NEW ORLEANS, La. – Loyola University New Orleans baseball program will honor a 20th Anniversary team made up of former players who played for the Wolfpack since the program was reinstated 20 years ago. The team, consisting of 21 members, will be honored prior to Loyola’s game against Faulkner this Saturday at Greer Field at Turchin Stadium on the campus of Tulane University. First pitch is slated for Noon.
The festivities will be a part of Family Day hosted by the Loyola Alumni Association. Alumni, family, and friends of Loyola are invited to attend Saturday’s game. The cost is $15 and includes game tickets, as well as hamburgers, hot dogs, and soft drinks. Children under 12 eat and get into the game free. For more information on Family Day, please call Allison Waldron in Alumni Relations at 504.861.5789 or email firstname.lastname@example.org.
A member of Loyola’s program-reviving 1991 team, Jay Beatmann led the team in that initial campaign with a .360 batting average and 20 runs batted in. He also led the Wolfpack in doubles, home runs and slugging percentage. Beatmann currently sits in fifth place on Loyola’s all-time batting average list, with a .340 career average.
Primarily playing third base for the Wolfpack, Josh Borges was one of the most prolific hitters in Loyola history. In just two seasons, Borges is tied for second in career home runs with 18. He also has the highest career batting average, hitting at a .379 clip. In 2008, Borges set Loyola single season records with 67 RBI, 13 home runs and a .430 batting average. That same season he had 74 hits which is the third highest in a single season. In 2007, Borges hit five triples and 18 doubles which are second and fourth most in Loyola single season lists respectively.
Chad Crespo played for the ‘Pack in 1993-94, and was one of the team leaders in nearly every offensive category. Crespo led the team in home runs in each of his seasons in a Loyola uniform and left the university as the new era career leader in that category. Crespo led the team in hits, doubles and RBIs in 1993 and led in doubles and RBIs in 1994.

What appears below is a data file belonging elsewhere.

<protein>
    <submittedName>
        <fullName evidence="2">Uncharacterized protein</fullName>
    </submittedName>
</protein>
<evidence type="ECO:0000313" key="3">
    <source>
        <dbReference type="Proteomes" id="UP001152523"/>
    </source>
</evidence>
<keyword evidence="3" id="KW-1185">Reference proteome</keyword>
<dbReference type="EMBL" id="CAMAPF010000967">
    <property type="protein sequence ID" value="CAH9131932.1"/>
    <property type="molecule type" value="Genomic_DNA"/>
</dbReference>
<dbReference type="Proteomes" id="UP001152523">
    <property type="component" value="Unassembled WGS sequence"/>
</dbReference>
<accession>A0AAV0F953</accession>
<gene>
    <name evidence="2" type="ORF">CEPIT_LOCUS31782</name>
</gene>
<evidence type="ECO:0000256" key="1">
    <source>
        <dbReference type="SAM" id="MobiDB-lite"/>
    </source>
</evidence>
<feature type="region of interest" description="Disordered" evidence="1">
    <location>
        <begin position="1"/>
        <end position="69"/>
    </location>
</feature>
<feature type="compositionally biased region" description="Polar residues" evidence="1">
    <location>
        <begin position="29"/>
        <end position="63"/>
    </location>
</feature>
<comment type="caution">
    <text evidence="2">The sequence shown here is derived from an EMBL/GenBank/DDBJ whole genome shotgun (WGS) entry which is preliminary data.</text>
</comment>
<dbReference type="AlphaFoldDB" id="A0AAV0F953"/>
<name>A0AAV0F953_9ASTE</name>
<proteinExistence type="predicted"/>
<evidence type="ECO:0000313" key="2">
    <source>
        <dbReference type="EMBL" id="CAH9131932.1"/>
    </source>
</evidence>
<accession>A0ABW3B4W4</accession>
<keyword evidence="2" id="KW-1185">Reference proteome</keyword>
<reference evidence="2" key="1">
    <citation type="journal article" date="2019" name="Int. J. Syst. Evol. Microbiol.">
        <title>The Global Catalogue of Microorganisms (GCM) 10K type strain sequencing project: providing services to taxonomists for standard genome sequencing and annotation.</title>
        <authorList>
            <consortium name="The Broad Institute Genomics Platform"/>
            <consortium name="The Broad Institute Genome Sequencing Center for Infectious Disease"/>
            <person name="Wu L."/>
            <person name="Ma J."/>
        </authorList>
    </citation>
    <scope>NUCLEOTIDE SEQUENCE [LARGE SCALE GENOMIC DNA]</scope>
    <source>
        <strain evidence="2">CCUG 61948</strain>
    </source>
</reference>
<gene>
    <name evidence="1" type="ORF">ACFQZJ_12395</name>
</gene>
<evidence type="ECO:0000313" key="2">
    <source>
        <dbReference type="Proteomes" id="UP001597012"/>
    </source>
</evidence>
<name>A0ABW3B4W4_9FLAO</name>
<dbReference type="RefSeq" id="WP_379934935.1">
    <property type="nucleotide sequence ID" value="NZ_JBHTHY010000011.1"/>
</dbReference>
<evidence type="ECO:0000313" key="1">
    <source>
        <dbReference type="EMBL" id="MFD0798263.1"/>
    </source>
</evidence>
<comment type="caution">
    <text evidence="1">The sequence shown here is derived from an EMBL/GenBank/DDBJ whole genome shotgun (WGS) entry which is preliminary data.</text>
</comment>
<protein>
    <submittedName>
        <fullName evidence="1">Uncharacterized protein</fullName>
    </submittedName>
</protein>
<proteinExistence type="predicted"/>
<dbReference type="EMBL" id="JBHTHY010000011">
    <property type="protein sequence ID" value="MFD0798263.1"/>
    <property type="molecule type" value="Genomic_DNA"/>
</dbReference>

Playing for the Wolfpack from 1998-2001, Tommy Daigle anchored the Loyola infield at second base. Daigle is tied for third in runs scored for a season with 50 in 2001. He is second in career runs scored with 145. Daigle was a member of the 2000 team that set the school record for wins in a season and was selected to the All-GCAC team in 2001.
Kevin Fontenot began his Loyola career in 2006, playing four seasons as a pitcher, outfielder and catcher. Fontenot has the distinction of having set Loyola records both on the basepaths and the pitcher’s mound. He ranks as the all-time leader in stolen bases with 90 (in just 103 attempts) and saves with 12. Fontenot has the first and fourth best seasons in Loyola history in the stolen bases category, as he stole 24 bags in 2010 and a school-record 43 in 2008. He recorded the third-highest season total in saves, when he secured five games in 2010. He also holds the school record for most runs scored when he crossed home 59 times in 2008.
Scott Gremillion appeared as an outfielder and relief pitcher for the Wolfpack from 1998-2001. He is the all-time leader in triples with 13 in his career. Gremillion is second in saves with 7, and third in runs with 142 and home runs with 16. He is fifth on the all-time list in RBI with 111. In 2001, Gremillion set the single season record in saves with 7. In 2000, he had the second most triples in a season with 5. Gremillion was a member of 2000 team that set the record for wins in a season.